“All praise be yours, my Lord, through Sister Death,
From whose embrace no mortal can escape.
Woe to those who die in mortal sin!
Happy those She finds doing your will!
The second death can do no harm to them.
Praise and bless my Lord, and give him thanks,
And serve him with great humility.”
(Canticle of Brother Sun by St. Francis of Assisi)
“Since they are immersed in the resurrection of Christ, which gives true meaning to Sister Death, let them serenely tend toward the ultimate encounter with the Father.”
(Art. 19c, Rule of the Secular Franciscan Order)
Some of you might find this reflection a little morbid, but something interesting happened to me on my morning commute. Part of my commute is driving southbound on Rte. 1, from the Northshore to the subway station in Revere, MA. This morning the traffic was getting heavy and slow. A space opened up in front of me, and in slipped a flatbed truck. This one was carrying grave vaults for a local cemetery. For the next 10 minutes, I am following this truck, looking a these vaults, knowing that they will soon be receiving a casket.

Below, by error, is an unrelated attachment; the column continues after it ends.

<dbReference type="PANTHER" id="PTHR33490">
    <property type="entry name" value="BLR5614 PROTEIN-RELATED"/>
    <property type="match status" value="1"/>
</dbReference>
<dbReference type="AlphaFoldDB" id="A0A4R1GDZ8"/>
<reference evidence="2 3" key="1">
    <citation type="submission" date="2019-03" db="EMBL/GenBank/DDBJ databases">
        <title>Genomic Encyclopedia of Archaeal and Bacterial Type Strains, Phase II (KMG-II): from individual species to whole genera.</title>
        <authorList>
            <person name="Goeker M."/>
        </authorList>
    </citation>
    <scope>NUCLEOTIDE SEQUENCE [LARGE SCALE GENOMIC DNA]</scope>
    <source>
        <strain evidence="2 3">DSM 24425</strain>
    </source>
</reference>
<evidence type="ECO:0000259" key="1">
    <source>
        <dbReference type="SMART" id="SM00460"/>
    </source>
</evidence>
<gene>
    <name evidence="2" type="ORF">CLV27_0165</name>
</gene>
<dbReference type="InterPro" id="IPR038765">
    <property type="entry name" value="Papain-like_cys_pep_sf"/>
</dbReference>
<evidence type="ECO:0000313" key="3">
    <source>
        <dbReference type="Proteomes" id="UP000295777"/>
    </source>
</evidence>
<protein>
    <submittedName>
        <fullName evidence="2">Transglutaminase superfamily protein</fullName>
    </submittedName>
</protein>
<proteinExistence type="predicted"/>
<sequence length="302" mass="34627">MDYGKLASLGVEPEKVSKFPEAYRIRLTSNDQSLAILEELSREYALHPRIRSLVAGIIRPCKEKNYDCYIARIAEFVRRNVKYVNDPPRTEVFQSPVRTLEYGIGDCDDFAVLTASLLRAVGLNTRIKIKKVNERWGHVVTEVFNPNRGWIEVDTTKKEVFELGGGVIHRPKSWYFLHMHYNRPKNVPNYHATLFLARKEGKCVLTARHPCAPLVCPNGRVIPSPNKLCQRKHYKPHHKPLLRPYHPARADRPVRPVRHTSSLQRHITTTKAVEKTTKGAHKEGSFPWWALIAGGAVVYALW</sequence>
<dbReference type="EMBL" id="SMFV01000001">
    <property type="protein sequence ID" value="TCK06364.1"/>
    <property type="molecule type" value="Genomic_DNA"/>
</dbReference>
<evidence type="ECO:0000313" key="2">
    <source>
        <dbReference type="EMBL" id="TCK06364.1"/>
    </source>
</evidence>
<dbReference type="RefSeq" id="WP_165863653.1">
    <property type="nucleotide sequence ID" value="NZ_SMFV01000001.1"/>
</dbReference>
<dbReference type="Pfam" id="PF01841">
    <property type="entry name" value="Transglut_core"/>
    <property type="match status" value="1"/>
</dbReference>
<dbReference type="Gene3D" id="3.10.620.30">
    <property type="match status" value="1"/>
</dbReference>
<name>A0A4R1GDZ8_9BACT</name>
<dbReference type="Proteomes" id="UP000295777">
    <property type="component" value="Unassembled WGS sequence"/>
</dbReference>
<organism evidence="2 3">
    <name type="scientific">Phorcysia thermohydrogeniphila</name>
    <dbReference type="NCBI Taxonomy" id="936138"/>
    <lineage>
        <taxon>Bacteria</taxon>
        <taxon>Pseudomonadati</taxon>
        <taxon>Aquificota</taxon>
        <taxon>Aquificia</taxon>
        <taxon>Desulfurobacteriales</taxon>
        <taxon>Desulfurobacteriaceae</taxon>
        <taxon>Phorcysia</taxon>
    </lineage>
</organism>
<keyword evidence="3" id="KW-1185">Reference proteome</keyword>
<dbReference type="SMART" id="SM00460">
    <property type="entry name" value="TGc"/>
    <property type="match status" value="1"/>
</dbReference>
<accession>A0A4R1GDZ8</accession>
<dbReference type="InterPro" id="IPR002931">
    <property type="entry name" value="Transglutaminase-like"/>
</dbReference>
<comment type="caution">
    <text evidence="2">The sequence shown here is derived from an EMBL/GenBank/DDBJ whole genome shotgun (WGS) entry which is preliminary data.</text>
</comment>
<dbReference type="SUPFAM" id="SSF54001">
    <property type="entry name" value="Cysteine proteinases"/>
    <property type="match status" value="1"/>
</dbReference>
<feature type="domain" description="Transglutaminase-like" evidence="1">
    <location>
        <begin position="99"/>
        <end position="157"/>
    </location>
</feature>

It got me to thinking about how much Western culture, especially Americans, are afraid of death, how we fight death to the bitter end, no matter what the cost. There are some doctors who feel personally defeated when a patient dies. Death is that great unknown that we all fear.
Francis of Assisi loved life; in his younger days, he was known to party with the best of them. Even after his conversion, as his relationship with God grew deeper, he loved life even more, enjoyed God’s creation even more. Yet, as his life drew to a close, Francis did not fear death, because he had experienced the Father’s love, because he trusted Jesus Christ and His promise that anyone who believes in Him will have life eternal. When the end came, Francis welcomed Death as a friend.
If we open our hearts to experience the Fathers’ love , if we try to deepen our relationship with God, we too may find the hope and the trust that will enable us to look calmly into the face of Death, and say “Welcome Sister.”